Land Grab That Destroyed Family Financially Is Reversed

Bruce's Beach to be returned to Bruce family hands
By Kate Seamons,  Newser Staff
Posted Jun 29, 2022 8:40 AM CDT
California Beach Taken From Black Family Is Returned
Bruce's Beach in Manhattan Beach, Calif., is pictured on April 8, 2021.   (Dean Musgrove/The Orange County Register via AP, File)

(Newser) – The "right thing to do" has been done. The Los Angeles County Board of Supervisors on Tuesday gave unanimous approval to a plan that will see Bruce's Beach in Manhattan Beach returned to the heirs of the Black family that was run off the land in 1924. The Los Angeles Times calls it an "unprecedented plan" consisting of "legal, legislative, and very complicated real estate details." Once the property exits escrow and is officially in the Bruce family's hands, the county will begin renting it for $413,000 a year. The AP reports the site is home to the county's lifeguard training facility and parking lot, and will continue to be used as such. The family retains the option to sell it to the county for $20 million.

Bruce family lawyer George Fatheree told the board that "to our knowledge, this is the first time the government has returned property to a Black family after acknowledging it had been improperly taken. We’re hopeful that it will not be the last." Starting in 1912, Willa and Charles Bruce owned a couple of lots along the beach where they operated a lodge, café, and dance hall. People called it Bruce’s Beach. The resort was the first seaside resort along the West Coast specifically for Black guests. Other Black families established cottages nearby. All endured harassment from the KKK and others until 1924, when the city used eminent domain to seize two dozen properties, giving the need for a park as the reason.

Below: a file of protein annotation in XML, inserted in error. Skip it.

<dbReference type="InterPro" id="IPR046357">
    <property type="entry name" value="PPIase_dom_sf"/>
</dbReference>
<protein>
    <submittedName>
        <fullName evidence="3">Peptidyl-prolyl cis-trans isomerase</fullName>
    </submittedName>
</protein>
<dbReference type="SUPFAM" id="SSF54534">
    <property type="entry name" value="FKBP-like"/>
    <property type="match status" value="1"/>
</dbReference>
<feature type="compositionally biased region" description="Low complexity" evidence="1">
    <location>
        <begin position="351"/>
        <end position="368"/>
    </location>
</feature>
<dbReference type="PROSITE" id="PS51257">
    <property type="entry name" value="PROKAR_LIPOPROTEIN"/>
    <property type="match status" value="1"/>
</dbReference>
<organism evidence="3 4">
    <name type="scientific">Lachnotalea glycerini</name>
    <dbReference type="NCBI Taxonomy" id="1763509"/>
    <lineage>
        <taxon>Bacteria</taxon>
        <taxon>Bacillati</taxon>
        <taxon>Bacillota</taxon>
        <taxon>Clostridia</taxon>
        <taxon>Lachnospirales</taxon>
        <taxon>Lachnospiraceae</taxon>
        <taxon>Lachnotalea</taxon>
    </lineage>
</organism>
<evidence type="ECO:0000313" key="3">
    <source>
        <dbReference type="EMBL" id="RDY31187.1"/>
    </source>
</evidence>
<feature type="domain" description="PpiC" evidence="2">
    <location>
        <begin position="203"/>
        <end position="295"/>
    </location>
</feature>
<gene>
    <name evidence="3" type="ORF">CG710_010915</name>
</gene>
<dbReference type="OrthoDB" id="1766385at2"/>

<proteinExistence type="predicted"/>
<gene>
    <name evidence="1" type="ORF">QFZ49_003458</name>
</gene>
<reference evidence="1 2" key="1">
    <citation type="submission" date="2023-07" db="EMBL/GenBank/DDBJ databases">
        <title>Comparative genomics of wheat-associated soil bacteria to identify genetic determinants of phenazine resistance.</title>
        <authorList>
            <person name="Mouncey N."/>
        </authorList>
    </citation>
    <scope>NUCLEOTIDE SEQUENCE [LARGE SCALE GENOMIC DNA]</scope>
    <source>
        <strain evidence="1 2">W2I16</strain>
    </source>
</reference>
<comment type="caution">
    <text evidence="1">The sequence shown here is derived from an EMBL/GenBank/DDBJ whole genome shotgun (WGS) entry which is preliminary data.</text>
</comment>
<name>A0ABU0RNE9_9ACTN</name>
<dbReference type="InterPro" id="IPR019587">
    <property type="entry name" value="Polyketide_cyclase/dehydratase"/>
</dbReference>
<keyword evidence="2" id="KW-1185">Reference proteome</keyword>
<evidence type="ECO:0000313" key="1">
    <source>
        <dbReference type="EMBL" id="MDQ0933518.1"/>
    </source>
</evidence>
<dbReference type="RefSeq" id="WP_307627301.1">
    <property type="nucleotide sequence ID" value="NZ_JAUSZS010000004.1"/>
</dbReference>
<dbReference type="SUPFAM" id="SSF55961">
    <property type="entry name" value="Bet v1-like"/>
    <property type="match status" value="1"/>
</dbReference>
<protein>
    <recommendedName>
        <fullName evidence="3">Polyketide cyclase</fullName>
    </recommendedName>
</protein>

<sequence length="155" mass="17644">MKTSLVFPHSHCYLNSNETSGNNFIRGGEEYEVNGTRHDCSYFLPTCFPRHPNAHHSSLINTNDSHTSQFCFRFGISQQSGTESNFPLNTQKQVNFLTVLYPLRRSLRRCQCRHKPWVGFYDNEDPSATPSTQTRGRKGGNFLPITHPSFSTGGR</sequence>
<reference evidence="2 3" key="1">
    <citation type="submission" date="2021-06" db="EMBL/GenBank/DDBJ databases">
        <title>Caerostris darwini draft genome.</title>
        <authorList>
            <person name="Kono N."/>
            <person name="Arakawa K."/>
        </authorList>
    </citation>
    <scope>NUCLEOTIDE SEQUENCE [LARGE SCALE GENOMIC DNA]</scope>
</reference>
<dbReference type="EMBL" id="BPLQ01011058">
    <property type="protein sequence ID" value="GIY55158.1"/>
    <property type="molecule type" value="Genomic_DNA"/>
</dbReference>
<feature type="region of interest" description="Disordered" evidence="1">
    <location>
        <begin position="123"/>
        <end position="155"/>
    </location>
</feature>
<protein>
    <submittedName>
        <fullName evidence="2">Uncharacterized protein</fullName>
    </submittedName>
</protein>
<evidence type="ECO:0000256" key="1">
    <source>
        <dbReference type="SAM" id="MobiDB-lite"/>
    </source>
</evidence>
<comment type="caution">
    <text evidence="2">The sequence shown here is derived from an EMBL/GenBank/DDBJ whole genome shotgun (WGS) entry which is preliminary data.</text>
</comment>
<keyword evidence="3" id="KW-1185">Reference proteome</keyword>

"It is well documented that this move was a racially motivated attempt to drive out the successful Black business and its patrons," the board said in a motion last week, per the New York Times. The Bruces' oceanfront lots went unused and were ultimately transferred to the state in 1948 and the county in 1995. Great-great-grandson Anthony Bruce says the damage to the family echoed through the generations. Rather than build generational wealth, Willa and Charles' son Bernard, his grandfather, lived a life marked by extreme anger over what had transpired, and Bernard's son ended up leaving the state, "tormented by this history." (Read more California stories.)

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